I'm like Senator Cochran*I don't think there is any sale that needs to be made that this*that the Fed. Gov. is going to step up to the plate here, because this is the worst natural disaster in the history of the country. I was gratified when I heard the President of the American Red Cross say that they intended to have the largest humanitarian drive in the history of the country. I think that was an appropriate response, and we're very grateful.

With that, let me stop and say that any of us will be glad to take any questions.


Question: Governor, what's the status of the search-and-rescue*have they been able to get into all the areas of the coast?

Answer: They have not been able to get into every house, every structure. In fact, in some isolated, more rural areas, they have not even been able to get into those vicinities. But search and rescue is going on night and day, all over the coast. It's just the magnitude of the destruction*is that the search and rescue is very tedious, very slow. The inability to communicate means that you're not out trying to help somebody who has called in and said "I've got a problem."
It's every house, every structure*more accurately, every pile of debris. But it is going on all across the coast, and I believe and hope in Pearl River County as well.

Question: I heard search-and-rescue are up into the thousands. Is that true?

Answer: I think that's a point people miss. Search and rescue is still going on, but thousands of people have been rescued, have been found, have been given transportation, have been given a way to get to where they can find some help. Regrettably, we believe that there's going to be a lot of people who are not going to be survivors. But we can't quantify that very well right now, but clearly there is a significant loss of life that has resulted from this disaster.

Question: Is it true that Hancock County's hospital has been shut down?

Answer: Well, when I left here this morning, none of the hospitals had failed. None of the hospitals had had to close. Now*did that change?

Response from Mike Womack, Deputy Director of MEMA: Yes sir, but they were able to evacuate all of them out of Hancock County where they could provide better care.

Answer: Okay, so, where we have had to close a hospital, we have been able to move the patients. Every hospital in the three coastal counties*except perhaps Keesler*suffered such damage that they became non-operational or limited operations. They lost their electric power, had windows blown out*but none of them failed in the sense that they had a catastrophe there.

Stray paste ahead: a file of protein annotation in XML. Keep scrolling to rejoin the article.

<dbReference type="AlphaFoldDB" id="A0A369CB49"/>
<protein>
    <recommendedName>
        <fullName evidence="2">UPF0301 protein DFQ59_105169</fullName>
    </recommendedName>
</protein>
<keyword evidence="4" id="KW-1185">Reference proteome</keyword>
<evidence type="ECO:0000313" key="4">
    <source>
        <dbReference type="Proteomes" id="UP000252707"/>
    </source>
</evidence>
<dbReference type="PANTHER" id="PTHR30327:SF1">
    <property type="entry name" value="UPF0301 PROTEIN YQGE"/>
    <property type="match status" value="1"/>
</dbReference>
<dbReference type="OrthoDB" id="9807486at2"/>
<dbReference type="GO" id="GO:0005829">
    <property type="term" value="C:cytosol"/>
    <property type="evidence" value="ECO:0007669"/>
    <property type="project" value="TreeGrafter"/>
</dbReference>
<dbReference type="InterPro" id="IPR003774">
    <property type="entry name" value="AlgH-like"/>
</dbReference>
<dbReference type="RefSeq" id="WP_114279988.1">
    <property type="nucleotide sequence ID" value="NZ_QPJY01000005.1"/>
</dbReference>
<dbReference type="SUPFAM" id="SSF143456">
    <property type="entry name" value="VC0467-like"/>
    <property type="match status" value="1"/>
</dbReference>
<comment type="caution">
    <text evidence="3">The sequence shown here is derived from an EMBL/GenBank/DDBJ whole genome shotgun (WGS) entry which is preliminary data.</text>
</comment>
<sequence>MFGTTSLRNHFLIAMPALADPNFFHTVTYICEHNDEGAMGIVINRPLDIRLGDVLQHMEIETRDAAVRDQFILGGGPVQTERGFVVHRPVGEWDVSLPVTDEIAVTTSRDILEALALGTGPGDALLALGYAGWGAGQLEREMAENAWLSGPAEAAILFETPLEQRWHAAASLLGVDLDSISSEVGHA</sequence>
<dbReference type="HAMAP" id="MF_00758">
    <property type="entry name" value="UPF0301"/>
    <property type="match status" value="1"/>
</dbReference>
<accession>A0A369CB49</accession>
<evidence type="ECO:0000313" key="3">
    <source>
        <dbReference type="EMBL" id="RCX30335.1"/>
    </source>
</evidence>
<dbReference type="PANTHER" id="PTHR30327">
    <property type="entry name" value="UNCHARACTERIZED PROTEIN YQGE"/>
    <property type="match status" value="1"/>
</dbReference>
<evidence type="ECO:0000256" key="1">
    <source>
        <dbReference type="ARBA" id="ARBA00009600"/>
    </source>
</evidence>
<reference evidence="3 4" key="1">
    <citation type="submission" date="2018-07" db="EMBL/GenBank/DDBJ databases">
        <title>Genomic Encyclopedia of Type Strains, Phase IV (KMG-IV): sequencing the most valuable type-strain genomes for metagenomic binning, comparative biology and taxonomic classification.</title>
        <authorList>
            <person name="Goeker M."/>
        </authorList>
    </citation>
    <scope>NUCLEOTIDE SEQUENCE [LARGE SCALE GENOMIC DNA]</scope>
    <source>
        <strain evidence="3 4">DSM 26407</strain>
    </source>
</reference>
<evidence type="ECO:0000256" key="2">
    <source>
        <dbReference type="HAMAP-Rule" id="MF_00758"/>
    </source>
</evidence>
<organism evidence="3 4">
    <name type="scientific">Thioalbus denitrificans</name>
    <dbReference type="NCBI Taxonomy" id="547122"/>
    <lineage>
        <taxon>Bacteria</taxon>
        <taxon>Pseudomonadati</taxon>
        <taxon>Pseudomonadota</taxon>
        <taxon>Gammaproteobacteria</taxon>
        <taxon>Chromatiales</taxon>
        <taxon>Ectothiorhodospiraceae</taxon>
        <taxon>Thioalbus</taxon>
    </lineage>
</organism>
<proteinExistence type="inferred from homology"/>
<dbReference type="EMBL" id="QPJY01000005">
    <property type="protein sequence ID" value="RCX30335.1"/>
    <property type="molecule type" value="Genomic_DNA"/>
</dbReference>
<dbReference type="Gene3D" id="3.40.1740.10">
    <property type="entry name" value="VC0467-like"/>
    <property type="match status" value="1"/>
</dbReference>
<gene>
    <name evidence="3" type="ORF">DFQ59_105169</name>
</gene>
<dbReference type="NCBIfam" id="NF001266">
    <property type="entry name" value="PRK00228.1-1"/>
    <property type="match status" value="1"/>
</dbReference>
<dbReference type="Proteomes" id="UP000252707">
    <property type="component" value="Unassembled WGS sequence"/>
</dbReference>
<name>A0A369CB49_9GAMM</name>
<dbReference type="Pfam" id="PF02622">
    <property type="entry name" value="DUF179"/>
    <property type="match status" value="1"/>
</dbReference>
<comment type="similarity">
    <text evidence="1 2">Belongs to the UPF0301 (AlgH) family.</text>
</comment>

Question: I understand President Bush is coming to survey the coast Friday?

Answer: You know, governors don't announce the President's schedule. He can announce mine, if he wants to, but I don't announce his. So when the White House advances that, we'll know if it's true or not.

Question: Are you going to have to call the Legislature in, for anything*Special Session?

Answer: That's just*well, we're just not there yet. I mean, we got more urgent business. I do want to say that Speaker McCoy and the Lieutenant Governor have both been great, and supportive, and obviously every bit as concerned as I am, and I think when we get a good handle on what has to be done, what should be done, there is no question in my mind that it will be done and will be done in a bi-partisan, bi-cameral, and overwhelming basis.

Question: How are communications on the Gulf Coast? How are people to try to find out information about relatives and friends?

Answer: The issue of communications on the coast that you asked the question about in regards of how you find out about a person*the problem is much bigger than that. Because there is no electricity and because all the cell towers are blown down, there is no communication unless you can communicate via satellite. So there are*the lack of communications is a huge problem. And to their credit, BellSouth, Cellular South, Alltel, all the communication/telecommunications companies, are just throwing every effort they can but*again, we've got a disaster here that simply overwhelms the system. But it's gonna be a little while coming back. I hope that's not the disaster alarm going off there (Alarm in background). But, since it might be, why don't we say that's the last question.

Thank y'all.

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Governor Haley Barbour